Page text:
– Larry Hama is the father of G.I. Joe. He wrote the original toy “file card” dossiers, and had a long run on the comics. The characters he created, many based on his Army buddies and other people he knew, formed a solid foundation for Ron Friedman to write the mini-series. Friedman added enough stuff that he can claim to be the second father of the Joes. Pretty much everything that followed is rooted in the contributions of one of these two guys.

The documentary that comes with the Transformers season 1 set shows that the franchise was cobbled together from multiple, unrelated lines of Japanese toys, none of which had any storyline or characterization, and presents about 4 or 5 candidates who could be the Larry Hama figure for Transformers. It feels to me like the crew was trying their best to stick together all these disparate elements as they went along in the first season of Transformers, while G.I. Joe had its fundamentals solidly and coherently established right from the start.

G.I. Joe seems to have more of a sense of humor. I end up laughing more at the bad jokes the Joes tell each other. There are also lots of little throwaway winks to the audience in both the comics and the show that make me think Hama and Friedman knew exactly how silly it all was, and that makes the sillier aspects of the franchise a bit easier to take. Most of the jokes in Transformers fall flat for me, and I don’t detect any sense of humor or irony in the writing on Transformers.

The other flying device I want is a Hoth Snowspeeder– The gear on G.I. Joe was just flat-out cool. I still want a real-life G.I. Joe Sky Hawk.

– I think G.I. Joe does a better job of balancing its cast. Transformers has 2 or 3 major players per side, and everyone else is window-dressing. After Megatron, Starscream, and Soundwave & co, the only other Decepticon I can name is Thundercracker and that’s only because Starscream makes a point of totally screwing him over in one episode. The Autobots get better, more memorable names, but after Optimus Prime and Jazz, I get the vaguely vain sports cars Sunstreaker and Sideswipe, but then everyone else just blends together. Even if it’s something as small as the New England accents for Cutter and Snow Job, G.I. Joe does a better job of making the characters distinctive from each other and generally finds better excuses to give them something meaningful to do.

G.I. Joe had women in it. When I was 13, the hormones were kicking in full-force and, to paraphrase Xander Harris from Buffy the Vampire Slayer, “looking at linoleum would make me think of sex.” Not necessarily something to be proud of, but there it is.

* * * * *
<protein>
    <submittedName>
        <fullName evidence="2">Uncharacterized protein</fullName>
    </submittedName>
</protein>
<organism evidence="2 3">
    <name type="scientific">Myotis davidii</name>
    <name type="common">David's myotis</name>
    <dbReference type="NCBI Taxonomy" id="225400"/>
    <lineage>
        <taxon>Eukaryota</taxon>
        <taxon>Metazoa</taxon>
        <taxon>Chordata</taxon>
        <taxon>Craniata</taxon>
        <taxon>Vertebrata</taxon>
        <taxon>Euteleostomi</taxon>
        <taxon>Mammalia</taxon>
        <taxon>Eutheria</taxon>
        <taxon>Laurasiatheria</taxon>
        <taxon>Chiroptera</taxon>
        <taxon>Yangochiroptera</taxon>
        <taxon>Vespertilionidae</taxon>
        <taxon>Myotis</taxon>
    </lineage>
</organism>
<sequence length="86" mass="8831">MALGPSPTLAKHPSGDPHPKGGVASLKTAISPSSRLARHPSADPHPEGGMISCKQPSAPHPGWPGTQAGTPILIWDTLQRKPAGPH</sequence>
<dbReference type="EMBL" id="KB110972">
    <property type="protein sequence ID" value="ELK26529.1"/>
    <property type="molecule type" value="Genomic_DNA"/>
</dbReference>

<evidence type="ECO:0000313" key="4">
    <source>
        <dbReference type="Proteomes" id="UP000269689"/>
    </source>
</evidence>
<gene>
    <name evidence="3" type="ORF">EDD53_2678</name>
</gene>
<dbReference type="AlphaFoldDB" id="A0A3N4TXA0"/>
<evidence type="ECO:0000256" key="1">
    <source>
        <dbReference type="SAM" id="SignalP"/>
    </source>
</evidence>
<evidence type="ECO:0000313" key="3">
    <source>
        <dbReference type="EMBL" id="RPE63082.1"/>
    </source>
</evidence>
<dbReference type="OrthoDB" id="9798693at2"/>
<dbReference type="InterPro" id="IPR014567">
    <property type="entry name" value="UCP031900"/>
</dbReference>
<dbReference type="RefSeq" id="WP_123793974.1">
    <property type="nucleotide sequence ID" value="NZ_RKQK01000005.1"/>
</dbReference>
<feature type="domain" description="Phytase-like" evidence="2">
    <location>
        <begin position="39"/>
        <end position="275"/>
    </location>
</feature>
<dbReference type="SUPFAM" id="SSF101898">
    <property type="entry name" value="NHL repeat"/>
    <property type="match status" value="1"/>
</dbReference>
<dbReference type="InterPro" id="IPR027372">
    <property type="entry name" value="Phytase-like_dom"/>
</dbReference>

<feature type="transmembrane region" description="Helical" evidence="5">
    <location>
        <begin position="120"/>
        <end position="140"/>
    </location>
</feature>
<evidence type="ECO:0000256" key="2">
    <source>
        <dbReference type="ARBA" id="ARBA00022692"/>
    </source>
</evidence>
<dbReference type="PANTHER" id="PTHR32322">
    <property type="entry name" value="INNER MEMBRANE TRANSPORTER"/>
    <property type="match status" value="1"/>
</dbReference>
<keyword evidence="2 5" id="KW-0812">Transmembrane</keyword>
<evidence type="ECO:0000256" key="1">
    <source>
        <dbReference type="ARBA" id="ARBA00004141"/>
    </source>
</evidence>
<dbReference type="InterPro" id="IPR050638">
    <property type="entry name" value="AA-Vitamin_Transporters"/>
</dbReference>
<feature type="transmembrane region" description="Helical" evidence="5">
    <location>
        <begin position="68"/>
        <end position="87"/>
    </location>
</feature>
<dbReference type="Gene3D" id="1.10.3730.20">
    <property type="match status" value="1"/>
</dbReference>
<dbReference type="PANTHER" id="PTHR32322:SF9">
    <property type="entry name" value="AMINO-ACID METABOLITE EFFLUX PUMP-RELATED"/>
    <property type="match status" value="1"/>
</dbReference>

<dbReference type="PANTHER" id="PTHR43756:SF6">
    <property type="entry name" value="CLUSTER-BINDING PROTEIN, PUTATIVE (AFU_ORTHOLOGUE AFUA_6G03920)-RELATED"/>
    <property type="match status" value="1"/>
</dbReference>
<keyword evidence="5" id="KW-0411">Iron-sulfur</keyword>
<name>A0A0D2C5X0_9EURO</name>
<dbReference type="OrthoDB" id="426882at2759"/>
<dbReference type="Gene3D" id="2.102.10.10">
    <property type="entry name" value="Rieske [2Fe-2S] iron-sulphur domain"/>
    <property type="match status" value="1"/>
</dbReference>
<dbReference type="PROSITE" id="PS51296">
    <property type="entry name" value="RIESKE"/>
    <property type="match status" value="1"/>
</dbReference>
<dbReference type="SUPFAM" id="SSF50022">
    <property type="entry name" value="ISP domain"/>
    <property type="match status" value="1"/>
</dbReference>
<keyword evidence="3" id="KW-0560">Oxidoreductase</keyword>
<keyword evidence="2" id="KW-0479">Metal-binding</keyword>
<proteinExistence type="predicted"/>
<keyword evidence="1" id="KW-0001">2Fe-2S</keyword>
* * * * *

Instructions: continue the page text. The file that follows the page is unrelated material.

As an adult, I appreciate that characters like Scarlett, Lady Jaye, and the Baroness are never just pretty faces, and could more than hold their own with the boys. Larry Hama has said he got fan letters from a number of stay-at-home moms who watched the show with their kids and then started reading the comics because they liked the way the women were written.

There are no women anywhere in Transformers. Arcee totally doesn’t count.

This cat Stalker is a bad mother (Shut your mouth!)– In addition to women, G.I. Joe, the “Real American Heroes,” had a broad cross-section of people in it — black, Latino, Asian, male, female, and any personality type you can think of. No matter who you are, there’s someone on G.I. Joe you can identify with. Snake Eyes is the ultimate audience identification character because he’s a bad-ass, he’s covered head-to-toe (barring the “gloveless” look he had in the first mini-series), and he never says a word. He can be anybody under there, and I think that’s a significant reason for his appeal. The subtle message being sent is that Anybody Can Be a Real American Hero. It’s the ne plus ultra of E Pluribus Unum at work, and again — if you’re going to embed a message into a toy commercial disguised as entertainment, that’s not a bad one to have. That meant a lot to me as one of the only Asian kids in a sea of white kids, many of whom made sure I never forgot that I was Different from them.

– Extending on that last point, a kid might fantasize about hanging out with the Autobots or dream about what it would be like to be one, but with enough hard work and eating your Wheaties, a kid could grow up to BE G.I. Joe. That’s gotta count for something.

So, now you know. And knowing…ah, you know.